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State blocks higher rents for garage at Riverside Apartments

A state agency has put the kibosh on this plan for a garage with a garden on top at the Riverside Apartments in Brooklyn Heights.

A state agency has sunk a landlord’s plans to construct an underground garage topped with a garden behind an historic Joralemon Street apartment complex.

The Division of Housing and Community Renewal objected to building owner Joel Weiner’s request for the 90-car garage because it called for unfreezing rents in the 119-year-old Riverside Apartments — where rents have been locked since a previous landlord paved over a portion of the courtyard and play area for parking spaces more than a decade ago.

The state ruled last Tuesday that erecting a green-roofed garage behind the Alfred T. White–designed buildings wouldn’t fully restore the courtyard and play area, so the restoration of the original rents could not be justified.

“The courtyard/play area was meant for recreational use by the tenants,” rent administrator Lilia Albano wrote in a document obtained by The Brooklyn Paper.

“The proposed plan does not ameliorate the situation,” she continued. “This proposal is in direct conflict with the intended use of this area.”

The state’s decision also emphasized the importance of several mature trees that survived the 1950s construction of the Brooklyn–Queens Expressway, which leveled about half of the apartment complex, and the 1990s construction of parking spaces in the courtyard, which claimed much of the greenspace.

Residents of the building complex were pleased — and shocked — by the state’s decision.

“This is stunning,” said Riverside Tenant Association Chairman William Ringler. “This is not only a victory for the Riverside Tenants, but it’s a victory for tenants in the entire city. This proves that tenants have a right to a healthy living environment, and owners don’t have a carte blanche.”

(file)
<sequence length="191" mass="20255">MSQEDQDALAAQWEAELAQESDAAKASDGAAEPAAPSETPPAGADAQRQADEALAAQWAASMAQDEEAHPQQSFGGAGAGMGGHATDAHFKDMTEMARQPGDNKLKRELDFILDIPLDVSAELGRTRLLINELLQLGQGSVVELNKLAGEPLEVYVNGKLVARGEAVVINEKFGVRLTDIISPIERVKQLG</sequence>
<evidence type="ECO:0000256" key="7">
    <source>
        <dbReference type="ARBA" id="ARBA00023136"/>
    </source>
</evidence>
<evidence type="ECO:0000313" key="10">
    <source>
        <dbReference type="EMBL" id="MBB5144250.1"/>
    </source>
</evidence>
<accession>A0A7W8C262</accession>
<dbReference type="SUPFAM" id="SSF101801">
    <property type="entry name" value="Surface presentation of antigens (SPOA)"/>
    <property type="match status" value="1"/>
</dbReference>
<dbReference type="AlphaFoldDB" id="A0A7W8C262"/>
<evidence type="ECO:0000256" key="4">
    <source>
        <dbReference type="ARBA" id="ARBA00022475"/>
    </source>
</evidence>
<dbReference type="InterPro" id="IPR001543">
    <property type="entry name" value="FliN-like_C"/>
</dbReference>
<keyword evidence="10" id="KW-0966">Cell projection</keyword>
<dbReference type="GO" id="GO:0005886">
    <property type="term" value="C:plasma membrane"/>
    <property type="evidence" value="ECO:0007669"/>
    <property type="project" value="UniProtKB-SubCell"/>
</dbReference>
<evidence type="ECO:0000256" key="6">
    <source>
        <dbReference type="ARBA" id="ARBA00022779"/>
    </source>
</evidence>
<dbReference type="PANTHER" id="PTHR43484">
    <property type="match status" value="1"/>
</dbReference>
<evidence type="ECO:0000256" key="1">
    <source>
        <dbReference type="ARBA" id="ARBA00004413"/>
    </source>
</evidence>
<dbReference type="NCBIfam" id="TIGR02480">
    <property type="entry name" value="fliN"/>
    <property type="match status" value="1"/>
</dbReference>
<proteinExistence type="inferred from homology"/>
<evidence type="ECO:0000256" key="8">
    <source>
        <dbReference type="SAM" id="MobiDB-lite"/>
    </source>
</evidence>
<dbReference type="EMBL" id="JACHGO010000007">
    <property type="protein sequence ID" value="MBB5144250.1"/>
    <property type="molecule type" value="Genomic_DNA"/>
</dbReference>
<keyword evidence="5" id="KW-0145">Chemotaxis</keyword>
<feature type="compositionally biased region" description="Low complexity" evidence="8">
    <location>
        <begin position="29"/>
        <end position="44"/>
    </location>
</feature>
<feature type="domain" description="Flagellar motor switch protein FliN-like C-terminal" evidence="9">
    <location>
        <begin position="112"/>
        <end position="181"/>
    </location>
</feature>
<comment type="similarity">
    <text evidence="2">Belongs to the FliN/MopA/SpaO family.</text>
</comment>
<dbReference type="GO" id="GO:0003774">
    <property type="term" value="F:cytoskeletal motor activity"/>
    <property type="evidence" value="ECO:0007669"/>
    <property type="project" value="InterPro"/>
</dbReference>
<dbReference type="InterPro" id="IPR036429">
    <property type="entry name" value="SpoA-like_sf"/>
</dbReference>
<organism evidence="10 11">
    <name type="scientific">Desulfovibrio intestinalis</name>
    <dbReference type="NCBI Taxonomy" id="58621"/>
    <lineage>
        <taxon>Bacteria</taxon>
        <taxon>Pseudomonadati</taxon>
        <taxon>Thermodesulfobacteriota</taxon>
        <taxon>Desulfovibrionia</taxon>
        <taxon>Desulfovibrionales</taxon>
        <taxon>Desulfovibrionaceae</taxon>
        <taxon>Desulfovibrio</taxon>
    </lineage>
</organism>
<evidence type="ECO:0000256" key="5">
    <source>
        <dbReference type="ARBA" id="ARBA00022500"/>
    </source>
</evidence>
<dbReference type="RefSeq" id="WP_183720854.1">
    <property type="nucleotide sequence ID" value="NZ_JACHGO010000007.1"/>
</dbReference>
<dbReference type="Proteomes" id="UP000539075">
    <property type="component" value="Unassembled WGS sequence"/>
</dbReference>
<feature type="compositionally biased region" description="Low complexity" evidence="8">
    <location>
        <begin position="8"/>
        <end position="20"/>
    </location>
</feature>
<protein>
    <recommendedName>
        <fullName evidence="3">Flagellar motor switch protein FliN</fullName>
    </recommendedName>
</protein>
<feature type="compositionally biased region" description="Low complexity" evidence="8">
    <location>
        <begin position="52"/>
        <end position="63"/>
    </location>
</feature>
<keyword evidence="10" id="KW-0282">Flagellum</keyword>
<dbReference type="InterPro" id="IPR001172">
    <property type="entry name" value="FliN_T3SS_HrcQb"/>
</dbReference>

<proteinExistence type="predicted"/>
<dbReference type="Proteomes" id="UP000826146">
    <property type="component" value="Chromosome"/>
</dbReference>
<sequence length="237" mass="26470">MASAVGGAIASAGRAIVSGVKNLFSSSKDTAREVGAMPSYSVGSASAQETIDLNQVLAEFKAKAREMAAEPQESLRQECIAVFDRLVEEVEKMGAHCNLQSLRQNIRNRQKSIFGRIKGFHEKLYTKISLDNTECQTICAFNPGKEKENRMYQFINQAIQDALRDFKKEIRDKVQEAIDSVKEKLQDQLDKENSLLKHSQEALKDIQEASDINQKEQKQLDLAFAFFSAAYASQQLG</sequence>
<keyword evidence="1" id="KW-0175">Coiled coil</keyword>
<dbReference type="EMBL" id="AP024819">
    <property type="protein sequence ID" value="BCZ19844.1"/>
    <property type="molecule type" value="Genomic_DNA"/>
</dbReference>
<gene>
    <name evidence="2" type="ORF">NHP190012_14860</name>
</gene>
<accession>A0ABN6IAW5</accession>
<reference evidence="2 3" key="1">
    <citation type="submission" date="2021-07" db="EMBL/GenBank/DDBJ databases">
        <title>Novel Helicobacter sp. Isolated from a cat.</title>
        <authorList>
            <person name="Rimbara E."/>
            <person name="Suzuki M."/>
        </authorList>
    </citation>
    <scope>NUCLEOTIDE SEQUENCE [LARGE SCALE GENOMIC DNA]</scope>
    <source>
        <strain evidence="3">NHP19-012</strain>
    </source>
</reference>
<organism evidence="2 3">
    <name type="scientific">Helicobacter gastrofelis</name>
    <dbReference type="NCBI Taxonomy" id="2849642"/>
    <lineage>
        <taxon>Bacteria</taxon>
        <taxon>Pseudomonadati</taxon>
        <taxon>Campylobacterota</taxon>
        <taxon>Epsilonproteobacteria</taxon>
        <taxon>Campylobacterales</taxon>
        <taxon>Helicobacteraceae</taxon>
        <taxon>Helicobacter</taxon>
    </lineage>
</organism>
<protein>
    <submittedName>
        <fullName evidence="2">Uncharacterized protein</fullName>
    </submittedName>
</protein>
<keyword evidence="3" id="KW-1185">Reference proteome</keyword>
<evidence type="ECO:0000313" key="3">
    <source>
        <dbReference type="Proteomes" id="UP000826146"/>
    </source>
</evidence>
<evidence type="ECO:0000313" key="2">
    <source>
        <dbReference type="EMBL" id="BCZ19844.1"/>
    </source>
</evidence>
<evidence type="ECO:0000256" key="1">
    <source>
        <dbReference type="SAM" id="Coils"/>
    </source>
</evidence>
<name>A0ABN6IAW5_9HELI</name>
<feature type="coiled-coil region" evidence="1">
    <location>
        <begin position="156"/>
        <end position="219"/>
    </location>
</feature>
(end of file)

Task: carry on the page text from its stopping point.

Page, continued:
Early plans to construct an above-grade garage with a garden met harsh resistance over environmental and aesthetic concerns — though the Landmarks Preservation Commission later approved the current design.

After the Landmarks approval, tenants feared that their only hope to halt the project would be the discovery of architectural relics in the soil beneath the courtyard that. No relics were found.

The state’s decision is a blow to the garage proposal, but the door hasn’t closed on the project entirely, said Weiner’s attorney, Ken Fisher — a former Brooklyn Heights councilman.

“Obviously, we are disappointed at this initial determination, but there are other levels of review at the agency, which we will be pursuing,” Fisher said. “Ultimately, we are confident that our Landmarks Commission-approved project will move forward and the meet the needs of both community residents for parking as well as for tenants of the building.”

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